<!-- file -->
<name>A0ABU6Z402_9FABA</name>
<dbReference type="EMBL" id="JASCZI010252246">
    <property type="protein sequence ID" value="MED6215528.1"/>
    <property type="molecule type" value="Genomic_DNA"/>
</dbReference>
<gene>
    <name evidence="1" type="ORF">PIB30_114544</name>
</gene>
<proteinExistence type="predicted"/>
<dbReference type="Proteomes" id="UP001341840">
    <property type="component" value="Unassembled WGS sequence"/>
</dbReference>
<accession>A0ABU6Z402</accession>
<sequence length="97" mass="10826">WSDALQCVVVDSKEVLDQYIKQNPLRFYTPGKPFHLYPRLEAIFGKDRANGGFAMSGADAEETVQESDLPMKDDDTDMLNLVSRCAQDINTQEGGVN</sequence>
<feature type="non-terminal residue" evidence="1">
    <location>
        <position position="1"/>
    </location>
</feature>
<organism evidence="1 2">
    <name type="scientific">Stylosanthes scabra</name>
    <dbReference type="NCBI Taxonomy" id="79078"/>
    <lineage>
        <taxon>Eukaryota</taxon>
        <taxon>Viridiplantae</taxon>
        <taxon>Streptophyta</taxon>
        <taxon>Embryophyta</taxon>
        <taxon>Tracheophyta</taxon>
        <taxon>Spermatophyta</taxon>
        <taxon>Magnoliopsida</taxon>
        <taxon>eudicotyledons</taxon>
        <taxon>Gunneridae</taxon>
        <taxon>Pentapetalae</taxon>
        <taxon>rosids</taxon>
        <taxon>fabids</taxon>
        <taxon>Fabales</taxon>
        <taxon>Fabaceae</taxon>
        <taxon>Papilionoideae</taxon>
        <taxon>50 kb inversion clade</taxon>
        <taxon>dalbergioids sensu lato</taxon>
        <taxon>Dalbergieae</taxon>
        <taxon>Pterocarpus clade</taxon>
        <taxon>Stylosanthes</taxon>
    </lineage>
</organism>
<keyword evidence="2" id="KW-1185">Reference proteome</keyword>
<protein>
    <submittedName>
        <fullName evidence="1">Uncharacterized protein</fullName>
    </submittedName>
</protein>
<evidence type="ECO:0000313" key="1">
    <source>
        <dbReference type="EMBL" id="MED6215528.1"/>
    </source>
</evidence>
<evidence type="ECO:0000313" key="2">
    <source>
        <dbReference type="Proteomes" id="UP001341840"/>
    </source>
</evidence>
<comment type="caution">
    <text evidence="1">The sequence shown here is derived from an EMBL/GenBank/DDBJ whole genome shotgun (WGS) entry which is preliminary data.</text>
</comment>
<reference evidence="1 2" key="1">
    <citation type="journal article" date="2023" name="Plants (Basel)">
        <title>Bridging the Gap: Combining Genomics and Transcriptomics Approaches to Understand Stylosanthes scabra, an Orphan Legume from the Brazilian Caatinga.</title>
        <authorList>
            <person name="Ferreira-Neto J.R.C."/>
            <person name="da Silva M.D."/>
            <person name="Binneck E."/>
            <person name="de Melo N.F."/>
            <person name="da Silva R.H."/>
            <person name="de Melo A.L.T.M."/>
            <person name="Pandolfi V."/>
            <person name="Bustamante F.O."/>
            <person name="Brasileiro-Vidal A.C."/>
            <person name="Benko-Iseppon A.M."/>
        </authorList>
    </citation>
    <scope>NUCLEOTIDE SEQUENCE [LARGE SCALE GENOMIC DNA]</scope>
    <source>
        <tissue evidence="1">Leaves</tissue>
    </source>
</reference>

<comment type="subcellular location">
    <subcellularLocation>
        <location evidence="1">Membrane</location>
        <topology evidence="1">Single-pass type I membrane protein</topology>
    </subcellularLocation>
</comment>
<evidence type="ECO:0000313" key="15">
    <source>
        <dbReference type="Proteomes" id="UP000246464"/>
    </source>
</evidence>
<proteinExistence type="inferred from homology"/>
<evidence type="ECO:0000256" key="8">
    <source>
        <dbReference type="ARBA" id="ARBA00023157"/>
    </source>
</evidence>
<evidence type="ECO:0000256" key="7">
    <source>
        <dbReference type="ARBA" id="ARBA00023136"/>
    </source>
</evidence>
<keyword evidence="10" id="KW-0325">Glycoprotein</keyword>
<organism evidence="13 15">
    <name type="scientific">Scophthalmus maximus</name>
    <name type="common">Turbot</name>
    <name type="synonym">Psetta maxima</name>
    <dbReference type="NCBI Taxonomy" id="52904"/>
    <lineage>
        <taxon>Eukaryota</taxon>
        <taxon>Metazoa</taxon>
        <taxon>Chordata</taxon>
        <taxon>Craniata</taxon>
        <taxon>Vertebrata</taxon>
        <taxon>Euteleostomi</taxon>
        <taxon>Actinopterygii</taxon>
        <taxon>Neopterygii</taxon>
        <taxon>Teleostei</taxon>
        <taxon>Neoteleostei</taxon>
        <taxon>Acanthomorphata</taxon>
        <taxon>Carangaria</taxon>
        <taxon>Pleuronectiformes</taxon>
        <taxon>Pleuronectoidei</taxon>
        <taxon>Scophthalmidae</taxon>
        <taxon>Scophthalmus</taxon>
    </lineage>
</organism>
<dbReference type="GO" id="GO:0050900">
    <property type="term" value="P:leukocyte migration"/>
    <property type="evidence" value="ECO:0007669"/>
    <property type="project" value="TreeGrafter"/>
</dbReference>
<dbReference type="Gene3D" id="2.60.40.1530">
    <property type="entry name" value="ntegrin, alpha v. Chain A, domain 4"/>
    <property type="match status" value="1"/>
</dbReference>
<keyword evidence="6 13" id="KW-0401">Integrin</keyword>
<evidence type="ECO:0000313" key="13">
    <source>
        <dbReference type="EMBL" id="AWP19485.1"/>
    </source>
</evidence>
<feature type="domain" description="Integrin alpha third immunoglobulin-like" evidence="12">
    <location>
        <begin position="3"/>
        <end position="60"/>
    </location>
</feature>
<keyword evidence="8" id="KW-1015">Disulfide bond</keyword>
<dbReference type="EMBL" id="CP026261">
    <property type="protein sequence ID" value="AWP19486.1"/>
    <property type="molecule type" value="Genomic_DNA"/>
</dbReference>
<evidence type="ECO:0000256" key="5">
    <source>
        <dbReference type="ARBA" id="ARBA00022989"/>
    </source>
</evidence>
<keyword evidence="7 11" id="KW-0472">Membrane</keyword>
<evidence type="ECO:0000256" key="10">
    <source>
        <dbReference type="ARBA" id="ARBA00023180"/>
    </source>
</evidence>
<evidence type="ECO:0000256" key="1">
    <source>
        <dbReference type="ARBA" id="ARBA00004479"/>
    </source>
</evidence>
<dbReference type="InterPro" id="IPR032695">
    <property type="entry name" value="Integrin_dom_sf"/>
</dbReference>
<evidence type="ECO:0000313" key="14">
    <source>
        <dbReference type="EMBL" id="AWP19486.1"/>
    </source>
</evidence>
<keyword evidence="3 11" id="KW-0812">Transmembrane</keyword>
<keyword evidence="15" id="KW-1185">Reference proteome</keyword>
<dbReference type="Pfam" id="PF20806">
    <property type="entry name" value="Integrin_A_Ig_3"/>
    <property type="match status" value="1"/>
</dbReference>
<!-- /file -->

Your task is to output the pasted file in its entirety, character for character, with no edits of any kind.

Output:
<name>A0ABU6Z402_9FABA</name>
<dbReference type="EMBL" id="JASCZI010252246">
    <property type="protein sequence ID" value="MED6215528.1"/>
    <property type="molecule type" value="Genomic_DNA"/>
</dbReference>
<gene>
    <name evidence="1" type="ORF">PIB30_114544</name>
</gene>
<proteinExistence type="predicted"/>
<dbReference type="Proteomes" id="UP001341840">
    <property type="component" value="Unassembled WGS sequence"/>
</dbReference>
<accession>A0ABU6Z402</accession>
<sequence length="97" mass="10826">WSDALQCVVVDSKEVLDQYIKQNPLRFYTPGKPFHLYPRLEAIFGKDRANGGFAMSGADAEETVQESDLPMKDDDTDMLNLVSRCAQDINTQEGGVN</sequence>
<feature type="non-terminal residue" evidence="1">
    <location>
        <position position="1"/>
    </location>
</feature>
<organism evidence="1 2">
    <name type="scientific">Stylosanthes scabra</name>
    <dbReference type="NCBI Taxonomy" id="79078"/>
    <lineage>
        <taxon>Eukaryota</taxon>
        <taxon>Viridiplantae</taxon>
        <taxon>Streptophyta</taxon>
        <taxon>Embryophyta</taxon>
        <taxon>Tracheophyta</taxon>
        <taxon>Spermatophyta</taxon>
        <taxon>Magnoliopsida</taxon>
        <taxon>eudicotyledons</taxon>
        <taxon>Gunneridae</taxon>
        <taxon>Pentapetalae</taxon>
        <taxon>rosids</taxon>
        <taxon>fabids</taxon>
        <taxon>Fabales</taxon>
        <taxon>Fabaceae</taxon>
        <taxon>Papilionoideae</taxon>
        <taxon>50 kb inversion clade</taxon>
        <taxon>dalbergioids sensu lato</taxon>
        <taxon>Dalbergieae</taxon>
        <taxon>Pterocarpus clade</taxon>
        <taxon>Stylosanthes</taxon>
    </lineage>
</organism>
<keyword evidence="2" id="KW-1185">Reference proteome</keyword>
<protein>
    <submittedName>
        <fullName evidence="1">Uncharacterized protein</fullName>
    </submittedName>
</protein>
<evidence type="ECO:0000313" key="1">
    <source>
        <dbReference type="EMBL" id="MED6215528.1"/>
    </source>
</evidence>
<evidence type="ECO:0000313" key="2">
    <source>
        <dbReference type="Proteomes" id="UP001341840"/>
    </source>
</evidence>
<comment type="caution">
    <text evidence="1">The sequence shown here is derived from an EMBL/GenBank/DDBJ whole genome shotgun (WGS) entry which is preliminary data.</text>
</comment>
<reference evidence="1 2" key="1">
    <citation type="journal article" date="2023" name="Plants (Basel)">
        <title>Bridging the Gap: Combining Genomics and Transcriptomics Approaches to Understand Stylosanthes scabra, an Orphan Legume from the Brazilian Caatinga.</title>
        <authorList>
            <person name="Ferreira-Neto J.R.C."/>
            <person name="da Silva M.D."/>
            <person name="Binneck E."/>
            <person name="de Melo N.F."/>
            <person name="da Silva R.H."/>
            <person name="de Melo A.L.T.M."/>
            <person name="Pandolfi V."/>
            <person name="Bustamante F.O."/>
            <person name="Brasileiro-Vidal A.C."/>
            <person name="Benko-Iseppon A.M."/>
        </authorList>
    </citation>
    <scope>NUCLEOTIDE SEQUENCE [LARGE SCALE GENOMIC DNA]</scope>
    <source>
        <tissue evidence="1">Leaves</tissue>
    </source>
</reference>

<comment type="subcellular location">
    <subcellularLocation>
        <location evidence="1">Membrane</location>
        <topology evidence="1">Single-pass type I membrane protein</topology>
    </subcellularLocation>
</comment>
<evidence type="ECO:0000313" key="15">
    <source>
        <dbReference type="Proteomes" id="UP000246464"/>
    </source>
</evidence>
<proteinExistence type="inferred from homology"/>
<evidence type="ECO:0000256" key="8">
    <source>
        <dbReference type="ARBA" id="ARBA00023157"/>
    </source>
</evidence>
<evidence type="ECO:0000256" key="7">
    <source>
        <dbReference type="ARBA" id="ARBA00023136"/>
    </source>
</evidence>
<keyword evidence="10" id="KW-0325">Glycoprotein</keyword>
<organism evidence="13 15">
    <name type="scientific">Scophthalmus maximus</name>
    <name type="common">Turbot</name>
    <name type="synonym">Psetta maxima</name>
    <dbReference type="NCBI Taxonomy" id="52904"/>
    <lineage>
        <taxon>Eukaryota</taxon>
        <taxon>Metazoa</taxon>
        <taxon>Chordata</taxon>
        <taxon>Craniata</taxon>
        <taxon>Vertebrata</taxon>
        <taxon>Euteleostomi</taxon>
        <taxon>Actinopterygii</taxon>
        <taxon>Neopterygii</taxon>
        <taxon>Teleostei</taxon>
        <taxon>Neoteleostei</taxon>
        <taxon>Acanthomorphata</taxon>
        <taxon>Carangaria</taxon>
        <taxon>Pleuronectiformes</taxon>
        <taxon>Pleuronectoidei</taxon>
        <taxon>Scophthalmidae</taxon>
        <taxon>Scophthalmus</taxon>
    </lineage>
</organism>
<dbReference type="GO" id="GO:0050900">
    <property type="term" value="P:leukocyte migration"/>
    <property type="evidence" value="ECO:0007669"/>
    <property type="project" value="TreeGrafter"/>
</dbReference>
<dbReference type="Gene3D" id="2.60.40.1530">
    <property type="entry name" value="ntegrin, alpha v. Chain A, domain 4"/>
    <property type="match status" value="1"/>
</dbReference>
<keyword evidence="6 13" id="KW-0401">Integrin</keyword>
<evidence type="ECO:0000313" key="13">
    <source>
        <dbReference type="EMBL" id="AWP19485.1"/>
    </source>
</evidence>
<feature type="domain" description="Integrin alpha third immunoglobulin-like" evidence="12">
    <location>
        <begin position="3"/>
        <end position="60"/>
    </location>
</feature>
<keyword evidence="8" id="KW-1015">Disulfide bond</keyword>
<dbReference type="EMBL" id="CP026261">
    <property type="protein sequence ID" value="AWP19486.1"/>
    <property type="molecule type" value="Genomic_DNA"/>
</dbReference>
<evidence type="ECO:0000256" key="5">
    <source>
        <dbReference type="ARBA" id="ARBA00022989"/>
    </source>
</evidence>
<keyword evidence="7 11" id="KW-0472">Membrane</keyword>
<evidence type="ECO:0000256" key="10">
    <source>
        <dbReference type="ARBA" id="ARBA00023180"/>
    </source>
</evidence>
<evidence type="ECO:0000256" key="1">
    <source>
        <dbReference type="ARBA" id="ARBA00004479"/>
    </source>
</evidence>
<dbReference type="InterPro" id="IPR032695">
    <property type="entry name" value="Integrin_dom_sf"/>
</dbReference>
<evidence type="ECO:0000313" key="14">
    <source>
        <dbReference type="EMBL" id="AWP19486.1"/>
    </source>
</evidence>
<keyword evidence="3 11" id="KW-0812">Transmembrane</keyword>
<keyword evidence="15" id="KW-1185">Reference proteome</keyword>
<dbReference type="Pfam" id="PF20806">
    <property type="entry name" value="Integrin_A_Ig_3"/>
    <property type="match status" value="1"/>
</dbReference>